In the popular Netflix series, History of Swear Words, host Nicolas Cage explores the use – past and present – of the 6 most common expletives in the English language.  This documentary is the latest in a series of books, articles and studies that speaks to the unspeakable. Join us now for a 5-part anthology, as we jump on the naughty word bandwagon and delve deeper into the topic of cussing. In this first article, we look at swearing, its role in society and what science has to say about it.

Swearing – toddlers do it to get attention, teens to communicate their angst, adults to express frustration or bond with peers and apparently even monkeys have learned to sign what appears to be cussing.[1] It’s been around for ages, reflecting the taboos of the moment and changing along the way, as social norms and attitudes evolve. Believe it or not, science, once shy about exploring profanity, has actually been able to map out some aspects of the human brain thanks to swearing. Let’s see how the study of obscenities has played this important role.

Left brain = language, but not bad words

In Swearing is Good for You, author Dr. Emma Byrne tells the story of Phineas Gage, a railway worker who, in 1848, met with an unfortunate accident involving a metal rod that shot clean through his head. Amazingly, he went on to live another 12 years, but in that time, became a real potty mouth. The rod had destroyed his left frontal lobe, leaving the right side of his brain intact, suggesting for the first time in medical history, that the brain was not an undifferentiated mass of tissue but rather an organ with specialized areas responsible for specific tasks.

Right brain = emotions and swearing

As it turns out, swear words are processed differently by our brains than is other speech. Normally, the left side of the brain is in charge of language and other higher functions, while the right brain looks after emotions and lower brain functions. What researchers have found over time, however, is that patients who suffer damage to the left hemisphere (whether due to stroke or random metal rods) almost always retain their ability to swear, even after losing their capacity to speak.  On the other hand, people who suffer right brain damage tend to lose their ability to swear,[2] perhaps indicating that swearing is closer to our emotions than to rational thought. Why would that be?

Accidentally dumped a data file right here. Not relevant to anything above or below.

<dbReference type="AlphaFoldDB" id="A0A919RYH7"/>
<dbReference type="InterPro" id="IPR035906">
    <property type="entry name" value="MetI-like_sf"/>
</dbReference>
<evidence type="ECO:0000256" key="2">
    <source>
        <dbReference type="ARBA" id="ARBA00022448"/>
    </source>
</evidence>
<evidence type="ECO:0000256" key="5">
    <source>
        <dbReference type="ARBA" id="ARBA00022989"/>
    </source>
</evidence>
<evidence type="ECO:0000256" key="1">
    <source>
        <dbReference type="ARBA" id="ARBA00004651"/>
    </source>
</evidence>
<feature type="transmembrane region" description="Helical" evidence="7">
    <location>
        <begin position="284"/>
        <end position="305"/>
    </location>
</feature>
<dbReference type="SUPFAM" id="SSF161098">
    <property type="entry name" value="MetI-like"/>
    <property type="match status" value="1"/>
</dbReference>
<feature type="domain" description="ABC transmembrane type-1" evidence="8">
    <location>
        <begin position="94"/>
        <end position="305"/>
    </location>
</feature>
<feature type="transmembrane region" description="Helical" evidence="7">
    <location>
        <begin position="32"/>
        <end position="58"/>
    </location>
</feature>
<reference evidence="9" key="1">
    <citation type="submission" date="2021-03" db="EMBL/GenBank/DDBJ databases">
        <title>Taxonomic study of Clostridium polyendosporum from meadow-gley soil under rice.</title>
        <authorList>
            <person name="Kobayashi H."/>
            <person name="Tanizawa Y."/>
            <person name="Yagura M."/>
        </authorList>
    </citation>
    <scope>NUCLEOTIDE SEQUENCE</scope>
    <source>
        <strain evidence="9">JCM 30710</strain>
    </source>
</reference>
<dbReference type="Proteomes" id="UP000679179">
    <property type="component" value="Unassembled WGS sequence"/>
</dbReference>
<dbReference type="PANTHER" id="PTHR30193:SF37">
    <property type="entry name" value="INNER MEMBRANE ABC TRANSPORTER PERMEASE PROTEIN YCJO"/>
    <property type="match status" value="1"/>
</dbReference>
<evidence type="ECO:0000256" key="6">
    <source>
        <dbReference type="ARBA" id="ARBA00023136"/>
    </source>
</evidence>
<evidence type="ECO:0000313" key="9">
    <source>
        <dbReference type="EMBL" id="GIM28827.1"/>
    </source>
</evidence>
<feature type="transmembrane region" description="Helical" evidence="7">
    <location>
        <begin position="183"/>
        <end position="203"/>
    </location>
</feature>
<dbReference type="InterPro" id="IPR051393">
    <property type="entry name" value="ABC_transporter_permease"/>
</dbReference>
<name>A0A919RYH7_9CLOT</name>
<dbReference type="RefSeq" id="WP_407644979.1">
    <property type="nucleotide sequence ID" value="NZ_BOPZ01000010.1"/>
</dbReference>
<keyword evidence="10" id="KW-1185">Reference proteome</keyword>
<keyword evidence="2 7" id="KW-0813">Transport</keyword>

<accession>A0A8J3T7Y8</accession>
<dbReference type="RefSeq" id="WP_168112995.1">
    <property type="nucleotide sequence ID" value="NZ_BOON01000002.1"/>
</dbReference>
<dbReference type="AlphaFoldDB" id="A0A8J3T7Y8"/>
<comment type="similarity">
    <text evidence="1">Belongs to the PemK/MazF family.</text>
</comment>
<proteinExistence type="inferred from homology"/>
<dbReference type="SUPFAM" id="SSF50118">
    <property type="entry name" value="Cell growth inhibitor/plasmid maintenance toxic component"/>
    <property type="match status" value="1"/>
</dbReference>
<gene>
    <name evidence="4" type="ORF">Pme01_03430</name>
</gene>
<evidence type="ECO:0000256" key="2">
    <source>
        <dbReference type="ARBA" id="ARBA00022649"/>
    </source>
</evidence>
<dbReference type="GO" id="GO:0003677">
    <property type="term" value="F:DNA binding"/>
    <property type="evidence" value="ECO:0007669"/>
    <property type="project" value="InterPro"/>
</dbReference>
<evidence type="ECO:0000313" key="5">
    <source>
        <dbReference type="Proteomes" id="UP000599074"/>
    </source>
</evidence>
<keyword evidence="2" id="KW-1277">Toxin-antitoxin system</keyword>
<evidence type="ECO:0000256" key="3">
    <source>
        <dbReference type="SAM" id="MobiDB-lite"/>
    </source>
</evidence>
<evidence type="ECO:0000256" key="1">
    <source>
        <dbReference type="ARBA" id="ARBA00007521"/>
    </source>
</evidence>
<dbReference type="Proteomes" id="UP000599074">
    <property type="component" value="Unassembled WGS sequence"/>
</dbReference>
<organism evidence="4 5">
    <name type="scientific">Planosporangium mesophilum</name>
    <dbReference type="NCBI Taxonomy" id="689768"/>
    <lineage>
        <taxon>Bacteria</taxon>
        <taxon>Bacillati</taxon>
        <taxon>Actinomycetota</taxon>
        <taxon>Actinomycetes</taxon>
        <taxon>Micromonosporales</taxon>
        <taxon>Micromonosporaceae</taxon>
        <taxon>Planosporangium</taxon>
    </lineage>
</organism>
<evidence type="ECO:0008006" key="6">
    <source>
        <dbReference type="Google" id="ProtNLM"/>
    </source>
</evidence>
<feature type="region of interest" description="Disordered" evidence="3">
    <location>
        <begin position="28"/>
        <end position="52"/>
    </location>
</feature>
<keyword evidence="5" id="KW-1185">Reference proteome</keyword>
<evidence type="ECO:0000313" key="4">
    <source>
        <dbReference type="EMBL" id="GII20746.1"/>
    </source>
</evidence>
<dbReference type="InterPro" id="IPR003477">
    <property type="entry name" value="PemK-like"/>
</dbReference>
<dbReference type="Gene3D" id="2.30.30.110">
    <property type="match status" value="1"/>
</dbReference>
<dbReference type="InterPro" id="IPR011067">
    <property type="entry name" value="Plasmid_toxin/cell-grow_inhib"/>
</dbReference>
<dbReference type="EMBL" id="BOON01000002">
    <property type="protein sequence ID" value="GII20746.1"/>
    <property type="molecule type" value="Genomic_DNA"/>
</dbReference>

What’s the point of swearing?

In her article on profanity[3], Tracy V. Wilson describes that swearing may be the grown-up version of crying as used by babies to express strong emotions. While swearing is slightly more complex than just a right brain vs left brain issue,[4] Wilson’s suggestion would support the notion that cursing is intimately connected to the right hemisphere. The idea of swearing as an emotional outlet may also explain how it can help us better tolerate pain and even avoid physical violence.[5]  While opinions vary in this respect, it’s clear that swearing still has a great deal to teach us about the brain and ourselves.

We’ve now only scratched the surface of what swearing has meant for human beings and science. What’s certain is that the use of profanity is much more than an indication of poor language skills, bad upbringing or lack of character. Less encumbered by moral dictates of the past, scientists can now continue learning about this taboo form of expression that has many people talking.

[1] Dr. Emma Byrne, Swearing is Good for You: The Amazing Science of Bad Language, Profile Books Limited, UK, 2017. Dr. Byrne reports that chimps who have been taught to sign actually use the word “dirty” in much the same way humans use swear words.

[2] D. Van Lancker, J.L. Cummings, “Expletives: neurolinguistics and neurobehavioral perspectives on swearing,” in Brain Research Reviews, 31 (1999), p. 86.

[3] Tracy Wilson, “How Swearing Works,” How Stuff Works, consulted on February 15, 2021,

[4] Swearing also involves other structures of the brain, such as the amygdalae.

[5] Alex Orlando, “Worried about swearing too much? Science says you shouldn’t be,” Discovery Magazine, January 14, 2020, consulted on February 18, 2021 at